17-year-old Lewis Byng has no shortage of confidence or maturity. The teenage thrower was coaching himself until twelve months ago. “I didn’t really go to a gym, it was mainly track work on my own. I’d get my mum to record throws and every session I’d get five or six videos to look at and I have a good understanding of technique and where I might be going wrong.”
Last winter was his first with a full routine of training with weights, running, jumping and throwing and it seems to have paid dividends. In June, the teenager became the first British man to win national under-20 and under-23 titles in any athletics discipline on the same weekend. A month later, he followed that up by making the European junior shot put final, our first qualifier since 1989.
“I came in as the youngest out of the 34 competitors there, but it was my goal to make the final. To come in ranked twelfth and finish eighth, I was really happy.”
Lewis, who belongs to Stratford-upon-Avon Athletic Club, initially started off sprinting and long jumping aged nine. “I was getting good but suffered a bad knee injury. In that time out, I put on a bit of weight and ended up trying javelin and shot put and started to improve. Then I had a massive growth spurt and threw 15.83m in the shot put in my first year as an under-17 athlete.”
Lewis Byng at the 2019 Manchester International. Photo: Melissa Gresswell/@Lissgphotography
What followed was a year of real progress that surprised Lewis himself. “Having started off with 15m, I wanted to throw 17, but I kept improving about a metre a month! 18.85 was the European standard, I wanted it badly and had been working towards it all season.”
Nearly 40 shot put competitions chasing the mark saw him throw a best of 19.45m with a 5kg implement, the third best Britain has ever seen. Along the way, Byng won multiple titles including national under-17 gold and English Schools, also coming seventh at the European Under-18 Championships in Hungary.
Encouraged by the potential shown, Lewis got in touch with his now coach Stuart Carlaw. Moving up to the under-20 age group meant regularly throwing with a 6kg shot and developing the technique he uses.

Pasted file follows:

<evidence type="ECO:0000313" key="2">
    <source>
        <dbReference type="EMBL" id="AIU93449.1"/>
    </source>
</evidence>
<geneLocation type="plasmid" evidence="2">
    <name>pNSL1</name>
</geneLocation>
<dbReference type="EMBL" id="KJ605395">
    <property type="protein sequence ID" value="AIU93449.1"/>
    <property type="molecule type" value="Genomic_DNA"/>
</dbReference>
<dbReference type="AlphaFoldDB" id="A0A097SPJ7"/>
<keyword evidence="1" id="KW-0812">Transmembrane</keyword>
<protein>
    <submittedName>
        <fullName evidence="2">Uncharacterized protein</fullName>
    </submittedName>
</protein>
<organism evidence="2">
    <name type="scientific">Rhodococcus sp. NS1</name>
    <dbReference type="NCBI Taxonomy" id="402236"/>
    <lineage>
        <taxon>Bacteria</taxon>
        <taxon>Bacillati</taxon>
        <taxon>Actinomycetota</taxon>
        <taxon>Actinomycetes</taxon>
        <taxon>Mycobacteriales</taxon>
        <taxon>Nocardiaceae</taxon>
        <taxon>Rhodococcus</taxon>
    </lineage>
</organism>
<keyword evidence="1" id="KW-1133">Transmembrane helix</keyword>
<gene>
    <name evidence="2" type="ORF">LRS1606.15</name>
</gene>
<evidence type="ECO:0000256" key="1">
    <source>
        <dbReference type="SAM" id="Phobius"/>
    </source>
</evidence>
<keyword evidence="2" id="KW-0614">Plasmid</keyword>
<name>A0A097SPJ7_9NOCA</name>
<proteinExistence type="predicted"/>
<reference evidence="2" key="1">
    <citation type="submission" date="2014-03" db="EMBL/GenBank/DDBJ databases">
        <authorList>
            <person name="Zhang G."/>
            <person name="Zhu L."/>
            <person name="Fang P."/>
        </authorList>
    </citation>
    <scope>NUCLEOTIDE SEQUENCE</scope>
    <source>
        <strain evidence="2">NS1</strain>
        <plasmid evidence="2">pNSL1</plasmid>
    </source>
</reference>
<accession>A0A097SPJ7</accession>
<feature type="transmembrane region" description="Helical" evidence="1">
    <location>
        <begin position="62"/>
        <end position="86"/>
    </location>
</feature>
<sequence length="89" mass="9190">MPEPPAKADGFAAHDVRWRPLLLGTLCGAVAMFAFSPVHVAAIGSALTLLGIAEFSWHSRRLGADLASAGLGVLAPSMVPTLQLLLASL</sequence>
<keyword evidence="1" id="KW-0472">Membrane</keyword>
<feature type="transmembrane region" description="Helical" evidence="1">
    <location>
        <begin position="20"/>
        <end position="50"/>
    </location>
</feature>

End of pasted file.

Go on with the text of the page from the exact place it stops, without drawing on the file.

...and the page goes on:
The two most commonly used internationally are the glide or linear technique, and the rotational technique. Lewis had been using a variation on the first one known as the step back. “You kick one foot back and put you other foot back at the same time. I preferred the dynamic movement, not the glide which is more static.”
Lewis has been a regular in Great Britain kit this season. Photo: Melissa Gresswell/Lissgphotography
Lewis has now started rotating a matter of weeks ago in an attempt to build on his achievements this year. It’s hard to choose the top one between them but he ranks the under-20 and under-23 double marginally above the rest.
“I had done a session with a 7.26kg shot (used by those above under-20 or senior level) and thought I’d have a chance of second or first. After winning under-20 gold and getting automatic selection for the Europeans, it was just a bit of fun the next day. Why not? I was relaxed and threw a 1.2m PB (17.16m) on the Sunday.”
“Other throwers were capable of further but it was about who put together the best series on the day, like it always is at a competition,” says the youngster who then joined a wealth of talent at the European Under-20 Championships in Sweden in July.
“I’ve known most of the athletes since under-15 level and I think everyone performed better than expected. People watched each other’s qualifying rounds and finals and kept one another motivated.”
Looking ahead, more international events could be on the horizon, with the IAAF World Under-20 Championships taking place in Kenya in July 2020. “My main goal is to get the standard as soon as I can and make the final, maybe even get a medal.” 18.91m was needed to make the final in Finland last year, with 21.07 the step up required to get on the podium.
Byng was just 30cm off a medal at the senior British Athletics Championships in August and he and coach Stuart have been looking for inspiration from the world’s best. “We are trying to model aspects of (Olympic champion) Ryan Crouser’s technique. Long and patient at the back (of the circle) and throwing hard and fast at the front.”
Just like your average 17-year-old, Lewis balances studying with athletics. He is also talented with a rubix cube, solving a 3by3 cube in 8.89s. But there is one more key focus for next year.
“My parents are very supportive. They love what I do and taking me to competitions and training,” says the youngster, who has ambitions of driving himself. “I’ve had six lessons, hopefully I can pass in January!”